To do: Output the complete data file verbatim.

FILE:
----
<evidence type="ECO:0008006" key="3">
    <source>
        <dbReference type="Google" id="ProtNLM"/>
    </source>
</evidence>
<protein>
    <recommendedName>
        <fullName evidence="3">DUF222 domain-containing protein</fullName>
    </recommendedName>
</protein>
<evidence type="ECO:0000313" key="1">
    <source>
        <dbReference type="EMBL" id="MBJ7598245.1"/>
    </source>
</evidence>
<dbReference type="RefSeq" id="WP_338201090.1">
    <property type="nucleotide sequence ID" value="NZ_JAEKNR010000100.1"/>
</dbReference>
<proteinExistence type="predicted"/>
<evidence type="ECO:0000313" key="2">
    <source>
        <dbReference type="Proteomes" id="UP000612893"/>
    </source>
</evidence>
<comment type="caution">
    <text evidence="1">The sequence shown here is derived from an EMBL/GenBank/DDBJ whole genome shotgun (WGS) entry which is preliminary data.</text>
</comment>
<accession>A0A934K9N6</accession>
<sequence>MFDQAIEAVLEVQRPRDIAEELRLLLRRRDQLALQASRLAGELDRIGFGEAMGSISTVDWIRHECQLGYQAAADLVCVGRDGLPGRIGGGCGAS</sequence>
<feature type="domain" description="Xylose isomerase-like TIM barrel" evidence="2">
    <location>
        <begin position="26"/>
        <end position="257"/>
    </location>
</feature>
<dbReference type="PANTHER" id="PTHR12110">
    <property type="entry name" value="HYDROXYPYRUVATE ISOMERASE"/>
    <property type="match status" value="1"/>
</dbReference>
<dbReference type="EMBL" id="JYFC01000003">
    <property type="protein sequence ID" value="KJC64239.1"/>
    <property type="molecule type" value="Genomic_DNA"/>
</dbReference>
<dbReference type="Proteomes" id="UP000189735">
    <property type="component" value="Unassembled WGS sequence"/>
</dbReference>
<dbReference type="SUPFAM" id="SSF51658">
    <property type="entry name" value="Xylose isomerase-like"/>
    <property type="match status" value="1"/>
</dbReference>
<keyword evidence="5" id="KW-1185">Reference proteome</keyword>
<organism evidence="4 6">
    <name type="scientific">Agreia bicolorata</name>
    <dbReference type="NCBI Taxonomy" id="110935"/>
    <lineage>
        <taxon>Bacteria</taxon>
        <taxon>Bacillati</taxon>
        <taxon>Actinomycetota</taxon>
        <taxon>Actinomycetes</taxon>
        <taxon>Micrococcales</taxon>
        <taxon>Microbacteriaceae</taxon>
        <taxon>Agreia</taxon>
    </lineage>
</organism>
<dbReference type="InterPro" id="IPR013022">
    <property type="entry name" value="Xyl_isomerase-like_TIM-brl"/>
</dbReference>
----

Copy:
<evidence type="ECO:0008006" key="3">
    <source>
        <dbReference type="Google" id="ProtNLM"/>
    </source>
</evidence>
<protein>
    <recommendedName>
        <fullName evidence="3">DUF222 domain-containing protein</fullName>
    </recommendedName>
</protein>
<evidence type="ECO:0000313" key="1">
    <source>
        <dbReference type="EMBL" id="MBJ7598245.1"/>
    </source>
</evidence>
<dbReference type="RefSeq" id="WP_338201090.1">
    <property type="nucleotide sequence ID" value="NZ_JAEKNR010000100.1"/>
</dbReference>
<proteinExistence type="predicted"/>
<evidence type="ECO:0000313" key="2">
    <source>
        <dbReference type="Proteomes" id="UP000612893"/>
    </source>
</evidence>
<comment type="caution">
    <text evidence="1">The sequence shown here is derived from an EMBL/GenBank/DDBJ whole genome shotgun (WGS) entry which is preliminary data.</text>
</comment>
<accession>A0A934K9N6</accession>
<sequence>MFDQAIEAVLEVQRPRDIAEELRLLLRRRDQLALQASRLAGELDRIGFGEAMGSISTVDWIRHECQLGYQAAADLVCVGRDGLPGRIGGGCGAS</sequence>
<feature type="domain" description="Xylose isomerase-like TIM barrel" evidence="2">
    <location>
        <begin position="26"/>
        <end position="257"/>
    </location>
</feature>
<dbReference type="PANTHER" id="PTHR12110">
    <property type="entry name" value="HYDROXYPYRUVATE ISOMERASE"/>
    <property type="match status" value="1"/>
</dbReference>
<dbReference type="EMBL" id="JYFC01000003">
    <property type="protein sequence ID" value="KJC64239.1"/>
    <property type="molecule type" value="Genomic_DNA"/>
</dbReference>
<dbReference type="Proteomes" id="UP000189735">
    <property type="component" value="Unassembled WGS sequence"/>
</dbReference>
<dbReference type="SUPFAM" id="SSF51658">
    <property type="entry name" value="Xylose isomerase-like"/>
    <property type="match status" value="1"/>
</dbReference>
<keyword evidence="5" id="KW-1185">Reference proteome</keyword>
<organism evidence="4 6">
    <name type="scientific">Agreia bicolorata</name>
    <dbReference type="NCBI Taxonomy" id="110935"/>
    <lineage>
        <taxon>Bacteria</taxon>
        <taxon>Bacillati</taxon>
        <taxon>Actinomycetota</taxon>
        <taxon>Actinomycetes</taxon>
        <taxon>Micrococcales</taxon>
        <taxon>Microbacteriaceae</taxon>
        <taxon>Agreia</taxon>
    </lineage>
</organism>
<dbReference type="InterPro" id="IPR013022">
    <property type="entry name" value="Xyl_isomerase-like_TIM-brl"/>
</dbReference>